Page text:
Many surfers, and watermen in general, have the notion that waves slow down as they approach coastal water. This process is crucial in wave dynamics especially because it plays a big role in wave breaking. Remember that the wave period remains constant along wave propagation in coastal water. Being the wave celerity simply the ratio between wavelength and period, as the celerity decreases, wavelength must decrease as well.

This decrease in wave speed and wavelength leads to an increase of the wave steepness and eventually wave breaking, as the wave profile turns unstable in shallow water. Although the notion of the change in celerity is quite well-known, the reason why this happens is still misunderstood. Moreover, some information found nowadays on internet websites is misleading. This post tries to clarify this concept with no (or minimal) use of equations.

## False notions

- First false notion to dismantle: the bottom of the wave slows down more than the top of the wave. Not true. I see that lots of books and websites are misleading about this. Outside the surf zone, velocity within the water column (I mean vertical water column) is in phase with and proportional to the surface elevation. This means that under a wave crest we find the peak of onshore velocity and under the wave trough the peak of offshore velocity, at any water depth. Including the bottom.
- Second false notion to dismantle: waves slow down because of bottom friction that eventually causes wave breaking in shallow water. Completely wrong. A water waves is essentially an oscillatory motion in which inertial and pressure forces balance themselves. The equation of motion of water waves indicates that inertial (read velocity) and pressure forces are order of magnitude larger than friction. That is why we can neglect friction locally. Bottom friction can dissipate wave energy only when it act over a long distance of many wavelengths. But it cannot slow down a wave and certainly it plays no role in wave breaking.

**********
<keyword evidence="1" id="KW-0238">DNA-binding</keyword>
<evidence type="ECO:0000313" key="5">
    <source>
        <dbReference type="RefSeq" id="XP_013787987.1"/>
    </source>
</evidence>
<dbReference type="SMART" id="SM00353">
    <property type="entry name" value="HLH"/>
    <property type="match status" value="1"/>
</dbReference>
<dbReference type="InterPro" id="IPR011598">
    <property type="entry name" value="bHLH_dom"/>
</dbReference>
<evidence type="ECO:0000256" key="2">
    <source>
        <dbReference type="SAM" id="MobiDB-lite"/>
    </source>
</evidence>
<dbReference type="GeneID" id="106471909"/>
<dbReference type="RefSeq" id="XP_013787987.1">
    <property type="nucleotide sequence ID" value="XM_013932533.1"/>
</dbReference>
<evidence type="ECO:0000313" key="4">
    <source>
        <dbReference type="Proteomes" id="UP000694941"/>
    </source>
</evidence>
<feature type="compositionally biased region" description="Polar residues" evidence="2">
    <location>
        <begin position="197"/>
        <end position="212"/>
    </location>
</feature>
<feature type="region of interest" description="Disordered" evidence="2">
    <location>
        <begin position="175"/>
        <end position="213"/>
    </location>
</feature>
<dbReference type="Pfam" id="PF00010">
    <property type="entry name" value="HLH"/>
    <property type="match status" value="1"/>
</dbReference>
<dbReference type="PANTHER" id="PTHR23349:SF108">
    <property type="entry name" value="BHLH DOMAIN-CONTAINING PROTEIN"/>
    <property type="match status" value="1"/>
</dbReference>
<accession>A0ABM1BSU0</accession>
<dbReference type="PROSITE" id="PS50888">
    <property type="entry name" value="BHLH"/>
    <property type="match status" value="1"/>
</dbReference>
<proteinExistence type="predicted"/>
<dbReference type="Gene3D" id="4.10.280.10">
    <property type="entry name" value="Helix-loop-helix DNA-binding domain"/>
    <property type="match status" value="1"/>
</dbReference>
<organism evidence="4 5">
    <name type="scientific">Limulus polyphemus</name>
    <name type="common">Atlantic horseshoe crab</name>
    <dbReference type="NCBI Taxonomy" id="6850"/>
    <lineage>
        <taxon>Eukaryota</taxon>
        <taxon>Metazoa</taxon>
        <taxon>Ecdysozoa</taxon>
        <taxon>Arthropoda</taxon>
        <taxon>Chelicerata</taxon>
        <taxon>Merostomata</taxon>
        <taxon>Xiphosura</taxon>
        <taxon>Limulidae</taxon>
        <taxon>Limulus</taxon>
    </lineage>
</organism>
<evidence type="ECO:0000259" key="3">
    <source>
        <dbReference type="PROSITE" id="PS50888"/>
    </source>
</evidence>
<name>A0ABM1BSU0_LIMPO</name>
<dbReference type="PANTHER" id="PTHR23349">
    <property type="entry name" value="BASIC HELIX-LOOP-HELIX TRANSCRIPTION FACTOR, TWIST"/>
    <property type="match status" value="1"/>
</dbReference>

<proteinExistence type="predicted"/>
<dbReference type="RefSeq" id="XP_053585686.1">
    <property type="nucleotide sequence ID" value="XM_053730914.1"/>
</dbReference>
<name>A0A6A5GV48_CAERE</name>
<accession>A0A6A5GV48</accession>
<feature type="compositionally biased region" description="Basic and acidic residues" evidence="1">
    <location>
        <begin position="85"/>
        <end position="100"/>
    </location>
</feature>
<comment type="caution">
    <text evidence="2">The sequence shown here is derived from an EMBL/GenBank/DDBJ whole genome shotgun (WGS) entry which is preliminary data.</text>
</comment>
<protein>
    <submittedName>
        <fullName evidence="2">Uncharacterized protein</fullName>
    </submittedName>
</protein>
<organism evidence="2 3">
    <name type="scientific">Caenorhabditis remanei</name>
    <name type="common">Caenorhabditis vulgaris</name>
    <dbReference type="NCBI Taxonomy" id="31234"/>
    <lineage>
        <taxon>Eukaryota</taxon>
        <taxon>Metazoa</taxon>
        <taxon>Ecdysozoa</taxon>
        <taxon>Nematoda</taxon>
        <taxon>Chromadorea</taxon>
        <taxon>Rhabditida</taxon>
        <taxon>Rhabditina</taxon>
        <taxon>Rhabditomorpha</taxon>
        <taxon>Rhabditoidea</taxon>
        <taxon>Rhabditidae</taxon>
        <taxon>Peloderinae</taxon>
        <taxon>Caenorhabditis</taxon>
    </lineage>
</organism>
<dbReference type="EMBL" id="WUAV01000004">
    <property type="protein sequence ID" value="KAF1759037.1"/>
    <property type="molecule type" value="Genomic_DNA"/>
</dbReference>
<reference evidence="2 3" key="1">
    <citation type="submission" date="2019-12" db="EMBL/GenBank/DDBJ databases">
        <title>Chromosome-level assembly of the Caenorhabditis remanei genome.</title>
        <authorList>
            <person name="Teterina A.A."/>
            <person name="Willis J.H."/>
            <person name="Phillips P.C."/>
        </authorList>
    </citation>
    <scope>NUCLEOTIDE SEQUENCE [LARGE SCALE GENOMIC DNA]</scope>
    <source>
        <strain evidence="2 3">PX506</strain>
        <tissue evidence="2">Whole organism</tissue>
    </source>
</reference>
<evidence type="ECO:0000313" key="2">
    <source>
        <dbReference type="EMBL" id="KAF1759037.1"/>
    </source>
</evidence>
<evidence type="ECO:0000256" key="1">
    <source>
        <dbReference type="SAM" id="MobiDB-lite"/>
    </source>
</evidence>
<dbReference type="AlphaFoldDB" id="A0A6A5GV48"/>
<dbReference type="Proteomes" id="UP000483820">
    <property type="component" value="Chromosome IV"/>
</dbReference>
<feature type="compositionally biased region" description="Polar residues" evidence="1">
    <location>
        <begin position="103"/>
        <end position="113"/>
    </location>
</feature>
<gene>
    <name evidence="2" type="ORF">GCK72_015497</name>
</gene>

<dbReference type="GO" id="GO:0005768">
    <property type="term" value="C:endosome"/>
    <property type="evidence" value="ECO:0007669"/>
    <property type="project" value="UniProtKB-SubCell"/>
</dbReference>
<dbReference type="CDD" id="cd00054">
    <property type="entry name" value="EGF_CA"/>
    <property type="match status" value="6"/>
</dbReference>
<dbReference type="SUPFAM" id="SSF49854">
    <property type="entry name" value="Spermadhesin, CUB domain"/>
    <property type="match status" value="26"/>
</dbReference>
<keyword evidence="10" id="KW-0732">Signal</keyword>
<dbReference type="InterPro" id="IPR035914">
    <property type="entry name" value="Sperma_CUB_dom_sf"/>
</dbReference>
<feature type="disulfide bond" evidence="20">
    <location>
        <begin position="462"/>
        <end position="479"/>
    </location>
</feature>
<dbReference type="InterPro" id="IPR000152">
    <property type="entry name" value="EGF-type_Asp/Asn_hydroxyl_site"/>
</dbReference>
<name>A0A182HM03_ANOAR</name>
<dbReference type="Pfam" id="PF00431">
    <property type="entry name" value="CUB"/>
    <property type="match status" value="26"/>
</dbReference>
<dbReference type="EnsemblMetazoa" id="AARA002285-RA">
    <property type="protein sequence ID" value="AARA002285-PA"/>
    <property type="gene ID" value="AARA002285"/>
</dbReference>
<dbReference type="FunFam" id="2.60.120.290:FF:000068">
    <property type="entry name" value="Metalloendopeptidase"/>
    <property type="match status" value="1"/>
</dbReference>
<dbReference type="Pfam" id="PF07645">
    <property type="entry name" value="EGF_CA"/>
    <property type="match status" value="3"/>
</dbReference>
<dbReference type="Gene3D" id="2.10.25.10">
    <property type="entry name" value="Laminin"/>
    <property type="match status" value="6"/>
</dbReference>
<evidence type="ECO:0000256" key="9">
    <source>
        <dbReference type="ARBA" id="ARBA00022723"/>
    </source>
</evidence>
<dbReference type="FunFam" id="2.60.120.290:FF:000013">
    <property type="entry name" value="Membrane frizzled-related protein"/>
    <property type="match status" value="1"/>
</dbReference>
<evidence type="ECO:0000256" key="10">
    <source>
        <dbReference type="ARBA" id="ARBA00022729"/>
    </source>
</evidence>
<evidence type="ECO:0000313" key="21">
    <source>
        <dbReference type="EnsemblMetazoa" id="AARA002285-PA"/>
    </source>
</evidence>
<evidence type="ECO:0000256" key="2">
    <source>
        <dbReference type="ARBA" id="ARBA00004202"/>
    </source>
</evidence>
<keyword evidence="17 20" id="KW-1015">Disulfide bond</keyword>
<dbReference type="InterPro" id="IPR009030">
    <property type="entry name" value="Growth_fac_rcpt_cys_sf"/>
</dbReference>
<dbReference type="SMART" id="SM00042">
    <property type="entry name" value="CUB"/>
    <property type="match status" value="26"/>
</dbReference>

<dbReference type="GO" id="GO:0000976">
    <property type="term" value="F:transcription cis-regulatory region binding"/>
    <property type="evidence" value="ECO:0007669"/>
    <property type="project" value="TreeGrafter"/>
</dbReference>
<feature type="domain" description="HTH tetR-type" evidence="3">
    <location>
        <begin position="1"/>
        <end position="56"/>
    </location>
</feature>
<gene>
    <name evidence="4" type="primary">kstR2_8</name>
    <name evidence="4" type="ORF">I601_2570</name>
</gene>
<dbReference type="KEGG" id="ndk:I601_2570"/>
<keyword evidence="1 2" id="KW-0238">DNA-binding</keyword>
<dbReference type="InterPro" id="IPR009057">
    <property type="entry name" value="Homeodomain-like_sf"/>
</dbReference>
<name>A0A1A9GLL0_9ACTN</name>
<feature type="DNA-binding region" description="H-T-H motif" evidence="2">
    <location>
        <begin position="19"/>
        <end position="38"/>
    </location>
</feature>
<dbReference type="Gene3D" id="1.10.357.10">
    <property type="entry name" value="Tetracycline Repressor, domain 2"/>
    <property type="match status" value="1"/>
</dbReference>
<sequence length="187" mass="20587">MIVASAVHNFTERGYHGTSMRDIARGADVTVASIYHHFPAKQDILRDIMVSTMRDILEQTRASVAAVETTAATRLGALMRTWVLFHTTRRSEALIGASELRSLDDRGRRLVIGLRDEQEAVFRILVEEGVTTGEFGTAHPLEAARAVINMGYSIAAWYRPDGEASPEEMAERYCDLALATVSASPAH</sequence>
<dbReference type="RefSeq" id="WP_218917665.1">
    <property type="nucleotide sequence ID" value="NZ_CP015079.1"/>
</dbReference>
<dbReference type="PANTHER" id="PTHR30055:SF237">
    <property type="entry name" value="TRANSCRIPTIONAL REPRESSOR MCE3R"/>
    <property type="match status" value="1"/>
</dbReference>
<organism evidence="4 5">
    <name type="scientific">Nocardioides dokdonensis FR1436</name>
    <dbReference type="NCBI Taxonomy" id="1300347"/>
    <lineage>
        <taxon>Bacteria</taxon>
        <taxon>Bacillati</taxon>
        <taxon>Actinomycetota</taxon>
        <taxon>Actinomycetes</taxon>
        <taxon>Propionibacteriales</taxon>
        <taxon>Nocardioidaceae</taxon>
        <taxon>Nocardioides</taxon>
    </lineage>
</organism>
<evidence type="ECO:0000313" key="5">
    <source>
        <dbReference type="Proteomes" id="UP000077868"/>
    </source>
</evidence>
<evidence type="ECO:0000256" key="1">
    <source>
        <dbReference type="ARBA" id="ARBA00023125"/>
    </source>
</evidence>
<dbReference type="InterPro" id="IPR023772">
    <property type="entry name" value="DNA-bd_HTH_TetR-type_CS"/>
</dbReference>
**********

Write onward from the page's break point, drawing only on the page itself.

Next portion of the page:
## Dispersion relationship

So the question remains: why do waves slow down in shallow water? If you ask to experts, they will probably reply: “Because dispersion relation says so!”. Dispersion relation proceeds from the equation of mass and momentum conservation with some assumptions and boundary conditions that I’m not going to list here. I want just to mention that one assumption is the absence of viscosity, meaning that friction plays no role. Dispersion relation links wave celerity with water depth and wave period. And in fact it shows that as waves propagate into shallower depths, their celerity decreases.

The dispersion relation is part of the so-called linear wave theory (first derived in the 19th century) that describes a wide range of wave processes. Even modern wave models used for wave forecast nowadays rely on many linear wave concepts. This is also the case of the WaveWatchIII model that is operational at swellbeat.com. But what is actually hidden behind the linear wave theory and its dispersion relation regarding this change in wave celerity?

## It’s all about balance

To answer to this question in a clear and undemanding way, I will try to evaluate inertial and pressure forces in shallow water. The conservation of momentum states that inertial and pressure forces must balance themselves, they are equal. Pressure forces are given by 0.5\rho g h^2, where \rho is the water density, g is the gravity acceleration and h is the depth. Inertial forces are equal to 0.5\rho h c^2 , being c the celerity. From here you get the well-known velocity propagation of a perturbation in shallow water which is c=\sqrt{gh}. So, being the wave a perturbation, its celerity decreases as water depth decreases, not because of friction, but because inertial forces must balance pressure forces. In other words, it is the reduction of the pressure force as waves approach the shore that ultimately causes the reduction of wave celerity.